Today, life choices typically follow one well-beaten path or another, going through motions that countless others have gone through already. As a result, people are far less inclined to dig deeper in search of independent solutions to problems or to extend themselves for the sake of a relationship. The common view is that if something does not seem right on the surface – if it doesn’t fit with standard expectations – it must be no good.
Most of life’s challenges require depth of character, and marriage is chief among them. Lacking in this area will certainly hamper one’s ability to implement the Torah’s vision of a successful marriage.
The increase in divorce is a problem that feeds on itself, as children who grew up in unstable homes are more likely to experience challenges in establishing their own marriages. Even the increased acceptability of divorce as an option is weakening the marital bonds that keep families strong.
Though marital problems are experienced by children of the best homes, and products of unstable homes often make very good spouses, the incidence of difficulty is higher for those who grew up with undesirable models of marriage.
In such cases, children often commit to themselves that they will not repeat their parents’ mistakes, especially when those mistakes caused them to suffer. Nevertheless, despite their good intentions, these patterns are not so easily dismissed, often taking root in their own marriage, as well.
It is important to look out for such signs in one’s relationships during school years, as chronic difficulties with roommates, chavrusahs (study partners), etc., can foreshadow similar problems in marriage. In such instances, it is vital that opportunities to develop relationship skills be embraced, as “I’ll do better in my marriage” is a hollow promise.
The awareness that they may have problematic tendencies, along with the proactive commitment to replace these tendencies with positive behaviors, can enable these young people to have as successful a marriage as anyone else.
The shidduch process itself has the potential to steer a couple off course, both in choosing the right spouse and in commencing a new marriage. Ideally, a couple should enter marriage from a position of strength, making a confident choice in establishing a home they can believe in. Too often, the shidduch process leaves individuals off balance and unsure for a variety of reasons.
In the worst cases, young people – or not-so-young people – feel pressured to say yes to a shidduch for fear of being left without a spouse. Sadly, one of the words most associated today with “shidduch” is “crisis,” as many are all-too-aware. The dating process can feel like a slow game of “musical chairs,” dominated by a sense of pressure to grab a seat before there are none left. This is not the ideal frame of mind from which to enter the lifelong commitment of marriage.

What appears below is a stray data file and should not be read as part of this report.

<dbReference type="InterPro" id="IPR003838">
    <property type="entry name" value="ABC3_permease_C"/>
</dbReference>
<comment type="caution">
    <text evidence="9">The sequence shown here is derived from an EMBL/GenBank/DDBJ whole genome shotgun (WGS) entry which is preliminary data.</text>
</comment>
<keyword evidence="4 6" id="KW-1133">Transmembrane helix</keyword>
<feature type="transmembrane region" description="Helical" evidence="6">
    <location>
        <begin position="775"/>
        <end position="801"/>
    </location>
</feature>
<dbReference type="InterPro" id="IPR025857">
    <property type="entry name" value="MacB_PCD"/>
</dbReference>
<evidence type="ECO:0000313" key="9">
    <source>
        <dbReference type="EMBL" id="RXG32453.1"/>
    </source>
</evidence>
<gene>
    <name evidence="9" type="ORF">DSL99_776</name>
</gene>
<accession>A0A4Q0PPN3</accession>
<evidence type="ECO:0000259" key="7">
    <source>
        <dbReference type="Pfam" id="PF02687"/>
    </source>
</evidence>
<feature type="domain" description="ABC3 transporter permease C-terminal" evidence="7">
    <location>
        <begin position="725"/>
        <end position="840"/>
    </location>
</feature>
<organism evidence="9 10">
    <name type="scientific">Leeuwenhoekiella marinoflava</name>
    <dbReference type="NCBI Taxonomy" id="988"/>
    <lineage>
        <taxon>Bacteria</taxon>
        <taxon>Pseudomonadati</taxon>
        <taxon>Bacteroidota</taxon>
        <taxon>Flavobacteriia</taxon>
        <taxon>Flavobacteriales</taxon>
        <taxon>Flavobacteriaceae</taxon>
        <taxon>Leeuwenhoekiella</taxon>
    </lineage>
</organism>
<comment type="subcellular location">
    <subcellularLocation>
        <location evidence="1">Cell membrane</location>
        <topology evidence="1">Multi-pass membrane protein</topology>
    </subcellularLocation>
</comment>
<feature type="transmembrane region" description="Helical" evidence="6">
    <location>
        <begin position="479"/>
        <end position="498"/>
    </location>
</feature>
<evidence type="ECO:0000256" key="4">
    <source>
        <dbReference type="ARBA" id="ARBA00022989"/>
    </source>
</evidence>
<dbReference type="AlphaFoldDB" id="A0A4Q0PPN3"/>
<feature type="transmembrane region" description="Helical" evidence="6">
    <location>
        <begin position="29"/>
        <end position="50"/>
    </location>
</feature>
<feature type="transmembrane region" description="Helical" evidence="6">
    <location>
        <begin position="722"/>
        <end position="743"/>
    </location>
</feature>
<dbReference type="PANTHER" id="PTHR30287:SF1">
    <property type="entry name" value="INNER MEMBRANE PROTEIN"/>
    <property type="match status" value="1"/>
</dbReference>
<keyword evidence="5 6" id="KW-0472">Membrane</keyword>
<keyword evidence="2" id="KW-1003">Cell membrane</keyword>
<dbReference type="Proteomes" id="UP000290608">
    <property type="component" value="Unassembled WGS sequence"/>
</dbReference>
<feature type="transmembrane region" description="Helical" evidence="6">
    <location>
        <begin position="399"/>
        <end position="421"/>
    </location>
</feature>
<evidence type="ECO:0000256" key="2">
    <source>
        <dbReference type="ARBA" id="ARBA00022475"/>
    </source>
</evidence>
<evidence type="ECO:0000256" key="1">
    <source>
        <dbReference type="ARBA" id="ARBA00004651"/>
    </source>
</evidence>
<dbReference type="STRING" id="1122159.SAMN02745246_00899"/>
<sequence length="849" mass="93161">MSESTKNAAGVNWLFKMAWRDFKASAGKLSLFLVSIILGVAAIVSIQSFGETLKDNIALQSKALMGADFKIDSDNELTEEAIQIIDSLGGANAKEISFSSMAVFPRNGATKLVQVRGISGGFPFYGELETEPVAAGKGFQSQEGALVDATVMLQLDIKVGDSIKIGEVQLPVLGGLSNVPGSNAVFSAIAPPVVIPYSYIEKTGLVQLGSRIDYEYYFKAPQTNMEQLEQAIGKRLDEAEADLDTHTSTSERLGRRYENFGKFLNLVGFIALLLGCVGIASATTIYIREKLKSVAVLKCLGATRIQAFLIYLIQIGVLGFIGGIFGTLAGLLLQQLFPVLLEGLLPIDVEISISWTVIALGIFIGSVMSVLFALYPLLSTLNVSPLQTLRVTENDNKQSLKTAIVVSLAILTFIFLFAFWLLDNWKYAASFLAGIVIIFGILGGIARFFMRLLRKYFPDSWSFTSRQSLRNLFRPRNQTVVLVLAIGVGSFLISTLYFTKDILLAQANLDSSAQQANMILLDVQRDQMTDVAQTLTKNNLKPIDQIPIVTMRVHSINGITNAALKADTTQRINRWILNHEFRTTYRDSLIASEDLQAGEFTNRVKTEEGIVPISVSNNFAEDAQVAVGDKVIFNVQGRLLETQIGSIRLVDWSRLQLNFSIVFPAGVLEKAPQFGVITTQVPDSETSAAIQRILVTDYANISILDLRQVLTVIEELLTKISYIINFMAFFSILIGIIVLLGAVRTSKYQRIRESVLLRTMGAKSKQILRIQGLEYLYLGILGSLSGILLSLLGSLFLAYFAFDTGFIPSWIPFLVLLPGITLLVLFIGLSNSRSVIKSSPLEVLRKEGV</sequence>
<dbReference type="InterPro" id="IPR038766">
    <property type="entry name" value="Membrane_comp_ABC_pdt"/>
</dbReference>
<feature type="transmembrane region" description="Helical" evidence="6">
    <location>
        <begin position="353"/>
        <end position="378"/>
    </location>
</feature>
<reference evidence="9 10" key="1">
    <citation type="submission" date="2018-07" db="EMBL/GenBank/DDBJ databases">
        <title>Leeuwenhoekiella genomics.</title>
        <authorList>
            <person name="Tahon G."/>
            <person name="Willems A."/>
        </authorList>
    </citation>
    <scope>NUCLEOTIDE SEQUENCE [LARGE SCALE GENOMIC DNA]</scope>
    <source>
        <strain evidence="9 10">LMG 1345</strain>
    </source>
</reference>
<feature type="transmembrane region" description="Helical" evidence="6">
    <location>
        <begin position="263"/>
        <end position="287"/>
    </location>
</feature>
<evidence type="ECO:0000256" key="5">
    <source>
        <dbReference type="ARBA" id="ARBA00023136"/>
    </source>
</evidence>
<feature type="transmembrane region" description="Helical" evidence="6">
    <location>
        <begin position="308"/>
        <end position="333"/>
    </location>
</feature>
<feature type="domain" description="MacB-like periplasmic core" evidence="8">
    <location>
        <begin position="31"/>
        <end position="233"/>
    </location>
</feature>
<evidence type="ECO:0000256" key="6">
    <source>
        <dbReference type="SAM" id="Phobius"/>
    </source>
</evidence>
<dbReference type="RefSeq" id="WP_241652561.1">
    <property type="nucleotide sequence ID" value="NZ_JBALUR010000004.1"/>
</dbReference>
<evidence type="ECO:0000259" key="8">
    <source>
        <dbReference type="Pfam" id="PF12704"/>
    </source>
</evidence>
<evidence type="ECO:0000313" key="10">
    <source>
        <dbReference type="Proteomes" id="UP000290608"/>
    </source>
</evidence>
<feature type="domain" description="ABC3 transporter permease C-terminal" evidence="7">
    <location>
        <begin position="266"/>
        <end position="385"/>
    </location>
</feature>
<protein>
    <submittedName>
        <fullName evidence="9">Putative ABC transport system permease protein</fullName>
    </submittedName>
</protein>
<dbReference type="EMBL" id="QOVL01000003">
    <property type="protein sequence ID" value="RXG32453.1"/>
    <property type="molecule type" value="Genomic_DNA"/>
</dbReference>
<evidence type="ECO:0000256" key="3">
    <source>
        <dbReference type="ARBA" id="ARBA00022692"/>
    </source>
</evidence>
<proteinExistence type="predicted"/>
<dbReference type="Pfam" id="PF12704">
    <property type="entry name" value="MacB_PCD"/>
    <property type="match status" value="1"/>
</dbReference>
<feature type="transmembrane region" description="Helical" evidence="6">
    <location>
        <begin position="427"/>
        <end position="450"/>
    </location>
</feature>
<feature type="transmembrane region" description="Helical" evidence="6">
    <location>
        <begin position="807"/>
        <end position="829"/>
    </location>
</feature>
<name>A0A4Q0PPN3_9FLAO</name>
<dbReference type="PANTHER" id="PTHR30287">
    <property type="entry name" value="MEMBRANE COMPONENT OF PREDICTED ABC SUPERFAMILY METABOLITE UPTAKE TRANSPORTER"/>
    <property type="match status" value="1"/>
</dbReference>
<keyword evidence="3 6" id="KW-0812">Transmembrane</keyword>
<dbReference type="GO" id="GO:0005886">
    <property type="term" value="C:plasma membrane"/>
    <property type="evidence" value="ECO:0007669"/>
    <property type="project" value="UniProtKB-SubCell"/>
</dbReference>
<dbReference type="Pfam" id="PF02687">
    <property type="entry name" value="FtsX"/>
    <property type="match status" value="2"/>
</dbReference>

Additionally, in some circles, parents tend to play a primary role in identifying prospects and, while this is often beneficial to children who may not be equipped to navigate the scene, parents sometimes pursue the sort of spouse they would want for their children rather than the spouse their children actually need. Children often sense this, but may resign themselves to “doing the best they can” with the options made available by their parents. When things don’t go very well in these types of situations, it is too easy to feel the marriage was not meant to be.
Conclusion to Part I: More Help Needed to Make Things Work
Marriage takes a lot of hard work, but when the couple is not sufficiently focused, or is at a loss as to how to proceed, that hard work needs to be shared by parents, rabbeim, mentors or advisors. In many cases, when a commitment of time and energy is forthcoming, marriages that seem at risk can be stabilized and set on a positive path of love and joy. Sadly, many young couples do not have the benefit of the “angel” they need, and, perhaps after years of unsuccessful efforts during which children are born, find no choice but to end their marriages.
Part II: A Torah Path for Marriage
The Torah’s teachings about marriage cannot be squeezed into the space we have available, and really require personal guidance from a rebbe. Nevertheless, below is a brief synopsis of several primary concepts, as presented in Ner Yisrael’s Kollel Avodas Levi as part of a program for students in their first year of marriage. This program is intended to bring into focus the essential growth opportunities marriage was intended to provide – and upon which its success ultimately depends.
I. A Culture of Shalom
There is no greater value in marriage than shalom bayis – a peaceful home. Achieving this goal, however, is dependent on virtually every good quality we can hope to have – ideal midos, understanding others, good communication, healthy emotions, physical strength after a tiring day (especially when dinner is delayed), etc. All of these impact on shalom, and will be addressed in the coming sections.
Shalom itself, however, has two dimensions, as revealed by two separate comments of Rashi about Aharon Hakohen – the paradigm of shalom. In Bamidbar (20:29), Rashi explains that Aharon would instill love between parties to a conflict and between a husband and wife (matil ahava bein baalei meriva uvein ish l’ishto), while in Devarim (34:8) he writes that Ahron would establish peace among people and between a husband and wife (nosein shalom bein ish l’reyehu uvein isha l’baala) with no mention of conflict.